The iconic opening sequence was famously recreated by Oprah Winfrey

Mary Tyler Moore‘s TV legacy stretches far and wide — but among her most memorable onscreen moments is the iconic hat toss featured in The Mary Tyler Moore Show‘s opening sequence.

The legendary actress, who died Wednesday at age 80, became known as the small screen’s beloved original bachelorette playing Mary Richards, a single woman living in Minneapolis, on the hit CBS sitcom.

Throughout the series’ seven season run, which spanned from 1970–77, the show’s opening sequence — set to the tune of Sonny Curtis’ “Love Is All Around” — were regularly tweaked to feature new and varied shots of Moore touring the city sporting her famous smile, but one thing remained consistent: the hat toss.

At the very end of each opening sequence, Moore gleefully spins around and throws her blue knit beret into the air, with a freeze-fame capturing her beaming face and the hat mid-air.


No matter what edits were made in the sequence over the years, the final hat toss shot — which was filmed along Nicollet Mall in Minneapolis — was retained in every iteration.

The iconic shot also starred an unknowing extra: In the background of the famed sequence, an apparently puzzled woman can be seen reacting to the sight of Moore tossing her hat. As it turns out, her stardom was a fluke — Minneapolis resident Hazel Frederick had been shopping in the city on that particular day in 1969 when the sequence was filmed, and her reaction just so happened to be caught on camera.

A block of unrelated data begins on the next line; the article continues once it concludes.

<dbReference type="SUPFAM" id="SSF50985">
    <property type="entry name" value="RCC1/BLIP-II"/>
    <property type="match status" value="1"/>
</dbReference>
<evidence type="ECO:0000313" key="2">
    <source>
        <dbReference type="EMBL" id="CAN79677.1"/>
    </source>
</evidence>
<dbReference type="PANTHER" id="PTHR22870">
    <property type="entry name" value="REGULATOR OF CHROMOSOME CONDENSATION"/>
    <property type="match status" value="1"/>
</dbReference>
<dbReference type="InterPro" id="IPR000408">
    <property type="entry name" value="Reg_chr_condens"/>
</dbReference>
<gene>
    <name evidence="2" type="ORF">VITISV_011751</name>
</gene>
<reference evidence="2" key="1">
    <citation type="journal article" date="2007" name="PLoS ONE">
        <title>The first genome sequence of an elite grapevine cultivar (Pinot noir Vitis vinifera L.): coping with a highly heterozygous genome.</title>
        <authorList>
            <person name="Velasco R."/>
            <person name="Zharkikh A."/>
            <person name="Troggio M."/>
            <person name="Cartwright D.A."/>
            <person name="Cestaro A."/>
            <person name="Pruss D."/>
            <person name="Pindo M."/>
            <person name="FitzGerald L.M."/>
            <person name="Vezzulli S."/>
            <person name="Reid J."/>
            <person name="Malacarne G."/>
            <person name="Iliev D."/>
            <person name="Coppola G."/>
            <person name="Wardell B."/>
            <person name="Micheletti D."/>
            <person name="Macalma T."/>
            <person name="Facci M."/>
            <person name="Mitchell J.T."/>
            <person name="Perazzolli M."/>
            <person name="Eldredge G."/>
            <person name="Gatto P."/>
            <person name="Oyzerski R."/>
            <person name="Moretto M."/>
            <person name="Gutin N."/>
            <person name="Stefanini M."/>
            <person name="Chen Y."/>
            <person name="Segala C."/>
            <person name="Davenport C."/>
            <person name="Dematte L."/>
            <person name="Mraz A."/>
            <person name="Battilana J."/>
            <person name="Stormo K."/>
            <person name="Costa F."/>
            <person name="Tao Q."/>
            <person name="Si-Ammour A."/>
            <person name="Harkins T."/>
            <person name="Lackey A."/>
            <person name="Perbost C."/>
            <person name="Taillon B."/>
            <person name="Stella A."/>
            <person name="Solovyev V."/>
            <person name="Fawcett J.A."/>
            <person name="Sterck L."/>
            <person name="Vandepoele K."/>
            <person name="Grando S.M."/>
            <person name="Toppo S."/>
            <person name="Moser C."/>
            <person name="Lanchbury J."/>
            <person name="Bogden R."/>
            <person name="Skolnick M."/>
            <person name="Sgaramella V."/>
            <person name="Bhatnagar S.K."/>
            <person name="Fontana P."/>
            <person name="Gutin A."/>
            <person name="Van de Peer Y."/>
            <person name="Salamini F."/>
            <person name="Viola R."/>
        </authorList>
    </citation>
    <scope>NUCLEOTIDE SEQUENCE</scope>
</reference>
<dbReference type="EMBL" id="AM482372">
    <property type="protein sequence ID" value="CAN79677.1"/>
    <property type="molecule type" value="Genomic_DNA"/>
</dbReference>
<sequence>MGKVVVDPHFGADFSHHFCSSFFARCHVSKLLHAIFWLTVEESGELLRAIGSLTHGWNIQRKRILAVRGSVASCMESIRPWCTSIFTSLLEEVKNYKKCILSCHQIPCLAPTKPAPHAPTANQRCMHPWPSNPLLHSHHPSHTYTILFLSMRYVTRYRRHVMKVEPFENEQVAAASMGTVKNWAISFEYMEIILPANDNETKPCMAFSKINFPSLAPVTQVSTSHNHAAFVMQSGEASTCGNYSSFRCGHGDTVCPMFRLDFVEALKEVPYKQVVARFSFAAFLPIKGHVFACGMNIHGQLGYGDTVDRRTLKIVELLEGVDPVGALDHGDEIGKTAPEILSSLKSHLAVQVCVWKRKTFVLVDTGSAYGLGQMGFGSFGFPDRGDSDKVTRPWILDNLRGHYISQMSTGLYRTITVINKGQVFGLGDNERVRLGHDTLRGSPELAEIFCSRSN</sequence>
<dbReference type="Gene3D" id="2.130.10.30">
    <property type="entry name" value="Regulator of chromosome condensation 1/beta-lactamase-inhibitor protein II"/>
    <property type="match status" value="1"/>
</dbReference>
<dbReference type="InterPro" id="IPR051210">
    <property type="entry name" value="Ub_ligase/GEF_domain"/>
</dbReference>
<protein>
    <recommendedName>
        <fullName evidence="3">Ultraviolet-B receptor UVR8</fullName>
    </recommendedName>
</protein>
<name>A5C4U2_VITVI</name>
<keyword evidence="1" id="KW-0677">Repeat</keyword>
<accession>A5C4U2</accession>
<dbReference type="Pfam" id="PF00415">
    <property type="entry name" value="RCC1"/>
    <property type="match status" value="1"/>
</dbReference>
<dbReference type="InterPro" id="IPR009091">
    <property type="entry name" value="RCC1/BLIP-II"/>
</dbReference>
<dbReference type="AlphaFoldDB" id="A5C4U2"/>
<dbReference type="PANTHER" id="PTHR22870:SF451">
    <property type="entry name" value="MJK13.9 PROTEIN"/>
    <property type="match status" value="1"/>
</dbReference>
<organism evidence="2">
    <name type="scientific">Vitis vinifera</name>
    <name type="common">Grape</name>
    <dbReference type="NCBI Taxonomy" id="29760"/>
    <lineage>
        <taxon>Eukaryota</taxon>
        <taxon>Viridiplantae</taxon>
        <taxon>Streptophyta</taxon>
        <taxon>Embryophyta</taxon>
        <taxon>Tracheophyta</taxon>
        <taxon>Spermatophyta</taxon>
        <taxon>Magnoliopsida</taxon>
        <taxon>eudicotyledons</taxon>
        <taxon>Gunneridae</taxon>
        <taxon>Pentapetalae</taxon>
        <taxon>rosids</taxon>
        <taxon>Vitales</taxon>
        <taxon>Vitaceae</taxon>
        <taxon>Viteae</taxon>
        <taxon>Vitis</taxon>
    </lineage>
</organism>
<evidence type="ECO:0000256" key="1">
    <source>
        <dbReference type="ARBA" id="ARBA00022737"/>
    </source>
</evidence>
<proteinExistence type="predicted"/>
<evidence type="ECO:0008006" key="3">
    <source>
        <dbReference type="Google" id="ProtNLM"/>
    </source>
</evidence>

Frederick’s identity remained largely unknown to the public until 1996, when she met Moore at a book signing of her autobiography, After All. Moore invited Frederick to join her on stage and introduced her to the 5,000 person crowd as “my costar.”

And Nicollet Mall has also carried on Moore’s legacy: According to the New York Times, it’s not unusual for people walking the sidewalks of the shopping center to fling their hats in the air, and in 2002, TV Land dedicated an 8-foot tall bronze statue of Moore tossing her hat near the intersection where the scene was filmed. Moore herself unveiled the statue, leading the crowd in one giant hat toss, with 3,000 berets distributed for the purpose.

Over the years, Moore’s hat toss has been referenced and parodied in popular culture. Most notably, Oprah Winfrey — a longtime fan of Moore’s — previously recreated the opening sequence of the show, but set in Chicago and with Winfrey, 62, playing the role of Mary.

The show’s spinoff, Rhoda, also gave a nod to the hat toss: In the early seasons, the closing credits of the series featured Rhoda (played by Valerie Harper) trying to imitate Moore’s signature hat toss, only to have the hat slip from her hand before she can throw it.

The opening sequence has also been referenced in shows like The Simpsons, Family Guy and Scrubs.

According to Moore herself, the idea to throw her hat in the air actually came about rather organically.

“It really was a spur of the moment idea,” she said during a 1997 Archive of American Television interview. “We were out there in the middle of February in Minneapolis, freezing. They just wanted shots of me in action.”

“I was in front of a department and they said: ‘Oh! Look, here, run out into that intersection and take your hat — which I had in my hand — and throw it in the air, as if this is the happiest moment of your life,’ ” she recalled. “And I did, and that was it.”